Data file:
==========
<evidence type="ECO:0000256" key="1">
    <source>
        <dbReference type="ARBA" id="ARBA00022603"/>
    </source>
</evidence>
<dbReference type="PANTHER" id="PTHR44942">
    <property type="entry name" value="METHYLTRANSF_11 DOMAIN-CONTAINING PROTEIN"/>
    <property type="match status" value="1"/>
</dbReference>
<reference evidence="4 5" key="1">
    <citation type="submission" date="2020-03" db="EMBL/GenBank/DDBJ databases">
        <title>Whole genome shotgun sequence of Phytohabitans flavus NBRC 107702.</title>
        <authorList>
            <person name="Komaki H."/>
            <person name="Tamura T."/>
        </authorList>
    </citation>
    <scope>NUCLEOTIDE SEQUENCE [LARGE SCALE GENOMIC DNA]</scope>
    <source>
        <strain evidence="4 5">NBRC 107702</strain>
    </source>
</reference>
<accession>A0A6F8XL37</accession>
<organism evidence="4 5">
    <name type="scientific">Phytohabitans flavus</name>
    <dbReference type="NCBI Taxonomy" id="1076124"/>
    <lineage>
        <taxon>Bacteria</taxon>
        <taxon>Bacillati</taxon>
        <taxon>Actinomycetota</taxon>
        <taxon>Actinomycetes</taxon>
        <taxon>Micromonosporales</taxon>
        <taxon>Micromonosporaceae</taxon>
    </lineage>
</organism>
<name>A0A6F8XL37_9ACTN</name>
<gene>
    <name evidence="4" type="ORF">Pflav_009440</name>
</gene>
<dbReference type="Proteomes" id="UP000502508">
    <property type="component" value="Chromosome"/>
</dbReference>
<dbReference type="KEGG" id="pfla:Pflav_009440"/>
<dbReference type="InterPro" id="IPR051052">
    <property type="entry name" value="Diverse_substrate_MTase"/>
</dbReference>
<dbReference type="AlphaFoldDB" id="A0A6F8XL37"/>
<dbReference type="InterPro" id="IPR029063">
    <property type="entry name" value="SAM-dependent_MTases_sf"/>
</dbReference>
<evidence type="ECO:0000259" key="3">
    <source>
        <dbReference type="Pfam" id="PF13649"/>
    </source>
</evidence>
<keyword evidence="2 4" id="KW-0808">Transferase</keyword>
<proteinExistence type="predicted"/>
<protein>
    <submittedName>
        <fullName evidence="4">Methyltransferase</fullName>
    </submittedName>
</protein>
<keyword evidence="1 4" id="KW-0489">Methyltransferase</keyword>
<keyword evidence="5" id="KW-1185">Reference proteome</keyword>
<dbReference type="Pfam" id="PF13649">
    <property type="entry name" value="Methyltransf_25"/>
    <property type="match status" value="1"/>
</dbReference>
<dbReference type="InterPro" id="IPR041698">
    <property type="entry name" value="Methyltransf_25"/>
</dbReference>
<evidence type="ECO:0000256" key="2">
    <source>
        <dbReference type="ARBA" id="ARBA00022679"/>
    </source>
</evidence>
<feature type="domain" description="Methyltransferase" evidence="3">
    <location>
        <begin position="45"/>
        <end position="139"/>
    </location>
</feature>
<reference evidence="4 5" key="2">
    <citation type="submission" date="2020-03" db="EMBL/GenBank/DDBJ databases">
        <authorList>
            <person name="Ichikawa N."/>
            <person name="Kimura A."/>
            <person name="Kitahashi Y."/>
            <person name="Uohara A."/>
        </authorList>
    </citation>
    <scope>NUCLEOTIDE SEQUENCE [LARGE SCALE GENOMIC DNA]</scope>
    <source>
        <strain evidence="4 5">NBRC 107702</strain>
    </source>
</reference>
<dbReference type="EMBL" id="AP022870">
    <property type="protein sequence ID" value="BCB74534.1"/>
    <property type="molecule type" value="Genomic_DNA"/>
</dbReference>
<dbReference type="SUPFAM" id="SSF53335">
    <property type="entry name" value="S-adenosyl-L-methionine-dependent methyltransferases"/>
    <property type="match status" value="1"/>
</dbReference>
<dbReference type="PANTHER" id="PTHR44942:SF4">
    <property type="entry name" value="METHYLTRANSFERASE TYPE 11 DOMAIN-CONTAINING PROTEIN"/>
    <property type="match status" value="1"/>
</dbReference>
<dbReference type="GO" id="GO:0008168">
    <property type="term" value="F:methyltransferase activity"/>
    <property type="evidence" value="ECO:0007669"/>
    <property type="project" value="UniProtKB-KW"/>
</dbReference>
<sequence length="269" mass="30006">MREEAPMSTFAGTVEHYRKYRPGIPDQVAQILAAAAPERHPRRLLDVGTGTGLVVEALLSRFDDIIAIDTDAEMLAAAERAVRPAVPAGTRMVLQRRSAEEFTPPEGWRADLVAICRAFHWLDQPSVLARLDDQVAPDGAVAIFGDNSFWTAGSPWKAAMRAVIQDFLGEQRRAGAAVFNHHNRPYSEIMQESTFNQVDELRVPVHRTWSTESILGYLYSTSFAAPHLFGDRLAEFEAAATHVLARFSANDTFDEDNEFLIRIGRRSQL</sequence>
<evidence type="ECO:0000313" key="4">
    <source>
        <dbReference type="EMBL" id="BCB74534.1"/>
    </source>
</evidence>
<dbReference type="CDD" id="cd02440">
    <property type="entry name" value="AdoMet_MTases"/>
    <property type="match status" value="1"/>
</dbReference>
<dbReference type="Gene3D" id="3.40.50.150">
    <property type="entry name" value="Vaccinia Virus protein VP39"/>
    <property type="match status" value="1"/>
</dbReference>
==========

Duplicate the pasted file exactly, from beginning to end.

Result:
<evidence type="ECO:0000256" key="1">
    <source>
        <dbReference type="ARBA" id="ARBA00022603"/>
    </source>
</evidence>
<dbReference type="PANTHER" id="PTHR44942">
    <property type="entry name" value="METHYLTRANSF_11 DOMAIN-CONTAINING PROTEIN"/>
    <property type="match status" value="1"/>
</dbReference>
<reference evidence="4 5" key="1">
    <citation type="submission" date="2020-03" db="EMBL/GenBank/DDBJ databases">
        <title>Whole genome shotgun sequence of Phytohabitans flavus NBRC 107702.</title>
        <authorList>
            <person name="Komaki H."/>
            <person name="Tamura T."/>
        </authorList>
    </citation>
    <scope>NUCLEOTIDE SEQUENCE [LARGE SCALE GENOMIC DNA]</scope>
    <source>
        <strain evidence="4 5">NBRC 107702</strain>
    </source>
</reference>
<accession>A0A6F8XL37</accession>
<organism evidence="4 5">
    <name type="scientific">Phytohabitans flavus</name>
    <dbReference type="NCBI Taxonomy" id="1076124"/>
    <lineage>
        <taxon>Bacteria</taxon>
        <taxon>Bacillati</taxon>
        <taxon>Actinomycetota</taxon>
        <taxon>Actinomycetes</taxon>
        <taxon>Micromonosporales</taxon>
        <taxon>Micromonosporaceae</taxon>
    </lineage>
</organism>
<name>A0A6F8XL37_9ACTN</name>
<gene>
    <name evidence="4" type="ORF">Pflav_009440</name>
</gene>
<dbReference type="Proteomes" id="UP000502508">
    <property type="component" value="Chromosome"/>
</dbReference>
<dbReference type="KEGG" id="pfla:Pflav_009440"/>
<dbReference type="InterPro" id="IPR051052">
    <property type="entry name" value="Diverse_substrate_MTase"/>
</dbReference>
<dbReference type="AlphaFoldDB" id="A0A6F8XL37"/>
<dbReference type="InterPro" id="IPR029063">
    <property type="entry name" value="SAM-dependent_MTases_sf"/>
</dbReference>
<evidence type="ECO:0000259" key="3">
    <source>
        <dbReference type="Pfam" id="PF13649"/>
    </source>
</evidence>
<keyword evidence="2 4" id="KW-0808">Transferase</keyword>
<proteinExistence type="predicted"/>
<protein>
    <submittedName>
        <fullName evidence="4">Methyltransferase</fullName>
    </submittedName>
</protein>
<keyword evidence="1 4" id="KW-0489">Methyltransferase</keyword>
<keyword evidence="5" id="KW-1185">Reference proteome</keyword>
<dbReference type="Pfam" id="PF13649">
    <property type="entry name" value="Methyltransf_25"/>
    <property type="match status" value="1"/>
</dbReference>
<dbReference type="InterPro" id="IPR041698">
    <property type="entry name" value="Methyltransf_25"/>
</dbReference>
<evidence type="ECO:0000256" key="2">
    <source>
        <dbReference type="ARBA" id="ARBA00022679"/>
    </source>
</evidence>
<feature type="domain" description="Methyltransferase" evidence="3">
    <location>
        <begin position="45"/>
        <end position="139"/>
    </location>
</feature>
<reference evidence="4 5" key="2">
    <citation type="submission" date="2020-03" db="EMBL/GenBank/DDBJ databases">
        <authorList>
            <person name="Ichikawa N."/>
            <person name="Kimura A."/>
            <person name="Kitahashi Y."/>
            <person name="Uohara A."/>
        </authorList>
    </citation>
    <scope>NUCLEOTIDE SEQUENCE [LARGE SCALE GENOMIC DNA]</scope>
    <source>
        <strain evidence="4 5">NBRC 107702</strain>
    </source>
</reference>
<dbReference type="EMBL" id="AP022870">
    <property type="protein sequence ID" value="BCB74534.1"/>
    <property type="molecule type" value="Genomic_DNA"/>
</dbReference>
<dbReference type="SUPFAM" id="SSF53335">
    <property type="entry name" value="S-adenosyl-L-methionine-dependent methyltransferases"/>
    <property type="match status" value="1"/>
</dbReference>
<dbReference type="PANTHER" id="PTHR44942:SF4">
    <property type="entry name" value="METHYLTRANSFERASE TYPE 11 DOMAIN-CONTAINING PROTEIN"/>
    <property type="match status" value="1"/>
</dbReference>
<dbReference type="GO" id="GO:0008168">
    <property type="term" value="F:methyltransferase activity"/>
    <property type="evidence" value="ECO:0007669"/>
    <property type="project" value="UniProtKB-KW"/>
</dbReference>
<sequence length="269" mass="30006">MREEAPMSTFAGTVEHYRKYRPGIPDQVAQILAAAAPERHPRRLLDVGTGTGLVVEALLSRFDDIIAIDTDAEMLAAAERAVRPAVPAGTRMVLQRRSAEEFTPPEGWRADLVAICRAFHWLDQPSVLARLDDQVAPDGAVAIFGDNSFWTAGSPWKAAMRAVIQDFLGEQRRAGAAVFNHHNRPYSEIMQESTFNQVDELRVPVHRTWSTESILGYLYSTSFAAPHLFGDRLAEFEAAATHVLARFSANDTFDEDNEFLIRIGRRSQL</sequence>
<evidence type="ECO:0000313" key="4">
    <source>
        <dbReference type="EMBL" id="BCB74534.1"/>
    </source>
</evidence>
<dbReference type="CDD" id="cd02440">
    <property type="entry name" value="AdoMet_MTases"/>
    <property type="match status" value="1"/>
</dbReference>
<dbReference type="Gene3D" id="3.40.50.150">
    <property type="entry name" value="Vaccinia Virus protein VP39"/>
    <property type="match status" value="1"/>
</dbReference>